No wind instrument is constructed of a perfectly uniform cylindrical pipe. However, it is possible to approximate non-uniform bore shapes with cylindrical sections, as illustrated in Fig. 10. This approach can be pursued in either the frequency- or the time-domain.
A non-uniform bore (a) and its approximation in terms of cylindrical sections (b).
A sinusoidal pressure disturbance at position x in a cylindrical pipe of finite length is given by
where C+ and C- are complex traveling-wave amplitudes, is the wave number, is radian frequency, and c is the speed of sound in air.
The corresponding volume velocity is:
is the real-valued wave impedance of the pipe and A is its cross-sectional area.
For a pipe which extends from x=0 to x=L and is terminated at x=L by the load impedance ZL, it is possible to derive (from the equations above) an expression for the impedance at x=0, or the input impedance of the cylindrical pipe, given by
This expression can also be formulated in terms of a transfer matrix (Keefe, 1981) which relates pressure and volume velocity at the input and output of a cylindrical section of length L as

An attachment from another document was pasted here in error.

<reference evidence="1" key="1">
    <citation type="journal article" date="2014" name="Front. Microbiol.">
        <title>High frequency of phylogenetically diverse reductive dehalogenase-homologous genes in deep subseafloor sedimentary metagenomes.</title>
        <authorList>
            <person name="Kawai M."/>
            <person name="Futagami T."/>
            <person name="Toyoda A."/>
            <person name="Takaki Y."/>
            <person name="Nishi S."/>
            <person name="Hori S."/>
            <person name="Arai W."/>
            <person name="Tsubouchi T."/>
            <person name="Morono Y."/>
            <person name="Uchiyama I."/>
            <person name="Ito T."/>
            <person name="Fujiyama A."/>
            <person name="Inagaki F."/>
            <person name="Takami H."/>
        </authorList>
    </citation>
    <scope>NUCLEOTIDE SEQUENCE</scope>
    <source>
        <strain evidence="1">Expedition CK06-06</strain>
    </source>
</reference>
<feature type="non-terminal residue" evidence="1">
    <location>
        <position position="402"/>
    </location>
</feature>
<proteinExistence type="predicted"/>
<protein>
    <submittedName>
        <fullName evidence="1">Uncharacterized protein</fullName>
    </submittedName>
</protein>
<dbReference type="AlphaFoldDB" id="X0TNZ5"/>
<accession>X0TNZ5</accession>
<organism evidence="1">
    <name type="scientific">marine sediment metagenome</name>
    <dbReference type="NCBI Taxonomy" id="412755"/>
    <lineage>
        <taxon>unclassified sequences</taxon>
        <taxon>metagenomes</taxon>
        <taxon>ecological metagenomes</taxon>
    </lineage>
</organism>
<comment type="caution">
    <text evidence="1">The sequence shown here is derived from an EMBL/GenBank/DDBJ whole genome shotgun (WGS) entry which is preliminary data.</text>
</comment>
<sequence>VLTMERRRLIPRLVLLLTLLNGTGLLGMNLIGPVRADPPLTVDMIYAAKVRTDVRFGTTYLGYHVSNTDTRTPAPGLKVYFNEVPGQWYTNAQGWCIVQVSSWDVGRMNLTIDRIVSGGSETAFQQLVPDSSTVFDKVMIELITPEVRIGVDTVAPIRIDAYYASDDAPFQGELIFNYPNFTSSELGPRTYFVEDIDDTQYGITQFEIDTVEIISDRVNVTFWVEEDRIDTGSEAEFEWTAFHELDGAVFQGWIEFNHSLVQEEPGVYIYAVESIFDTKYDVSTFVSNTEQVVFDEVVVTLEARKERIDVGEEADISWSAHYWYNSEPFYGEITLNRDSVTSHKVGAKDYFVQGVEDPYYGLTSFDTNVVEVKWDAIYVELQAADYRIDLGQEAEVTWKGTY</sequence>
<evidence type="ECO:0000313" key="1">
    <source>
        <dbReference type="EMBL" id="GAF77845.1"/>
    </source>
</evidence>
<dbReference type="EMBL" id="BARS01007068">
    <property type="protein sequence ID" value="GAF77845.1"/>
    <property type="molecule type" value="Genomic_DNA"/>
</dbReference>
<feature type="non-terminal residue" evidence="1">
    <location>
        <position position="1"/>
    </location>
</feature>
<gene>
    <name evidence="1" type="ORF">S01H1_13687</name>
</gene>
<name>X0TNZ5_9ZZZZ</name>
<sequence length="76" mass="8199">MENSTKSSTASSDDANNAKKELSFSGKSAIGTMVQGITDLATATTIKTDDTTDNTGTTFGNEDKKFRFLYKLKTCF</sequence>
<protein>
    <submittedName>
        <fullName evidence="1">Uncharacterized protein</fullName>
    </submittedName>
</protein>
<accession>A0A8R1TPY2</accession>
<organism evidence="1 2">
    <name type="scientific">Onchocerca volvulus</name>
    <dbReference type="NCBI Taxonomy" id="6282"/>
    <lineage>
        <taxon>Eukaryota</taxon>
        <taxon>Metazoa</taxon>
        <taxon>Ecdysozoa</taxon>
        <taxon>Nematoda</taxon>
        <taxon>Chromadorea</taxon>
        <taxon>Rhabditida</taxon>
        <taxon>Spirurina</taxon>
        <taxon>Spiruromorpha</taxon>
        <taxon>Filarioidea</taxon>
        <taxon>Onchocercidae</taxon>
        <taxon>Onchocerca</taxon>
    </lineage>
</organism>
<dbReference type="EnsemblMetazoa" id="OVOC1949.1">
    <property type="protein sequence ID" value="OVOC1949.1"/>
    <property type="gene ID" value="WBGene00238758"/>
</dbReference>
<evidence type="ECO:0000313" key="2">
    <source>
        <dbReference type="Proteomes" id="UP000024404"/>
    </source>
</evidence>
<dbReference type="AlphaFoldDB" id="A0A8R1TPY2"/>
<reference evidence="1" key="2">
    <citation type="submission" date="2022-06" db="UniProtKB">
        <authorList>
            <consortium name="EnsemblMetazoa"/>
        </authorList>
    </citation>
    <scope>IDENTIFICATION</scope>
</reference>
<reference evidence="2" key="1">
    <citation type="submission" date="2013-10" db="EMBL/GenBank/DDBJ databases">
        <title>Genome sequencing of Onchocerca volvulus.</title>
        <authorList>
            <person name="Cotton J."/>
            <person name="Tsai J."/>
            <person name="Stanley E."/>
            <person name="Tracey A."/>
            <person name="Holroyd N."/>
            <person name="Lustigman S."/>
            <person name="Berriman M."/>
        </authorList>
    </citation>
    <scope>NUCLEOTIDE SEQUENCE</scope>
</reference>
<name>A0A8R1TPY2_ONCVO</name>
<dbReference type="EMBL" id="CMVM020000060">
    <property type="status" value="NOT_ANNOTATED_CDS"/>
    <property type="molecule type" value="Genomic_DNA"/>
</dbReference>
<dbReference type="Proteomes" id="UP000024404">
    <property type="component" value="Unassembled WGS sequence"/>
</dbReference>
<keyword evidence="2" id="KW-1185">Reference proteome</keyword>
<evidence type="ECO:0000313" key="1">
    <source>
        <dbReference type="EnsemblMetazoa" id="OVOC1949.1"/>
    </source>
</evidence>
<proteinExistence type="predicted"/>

where the lossless transfer-matrix coefficients are given by
In this way, a cylindrical pipe is represented by a transfer matrix, defined by its particular length and radius.
By comparison with Eq. (35), the input impedance of the section can be calculated from the transfer-matrix coefficients as
For a sequence of n cylindrical sections, the input variables for each section become the output variables for the previous section. The transfer matrices can then be cascaded as
and the input impedance found for the entire acoustic structure as
Losses can be accurately accounted for in the transfer matrices by using a complex value of the wavenumber k.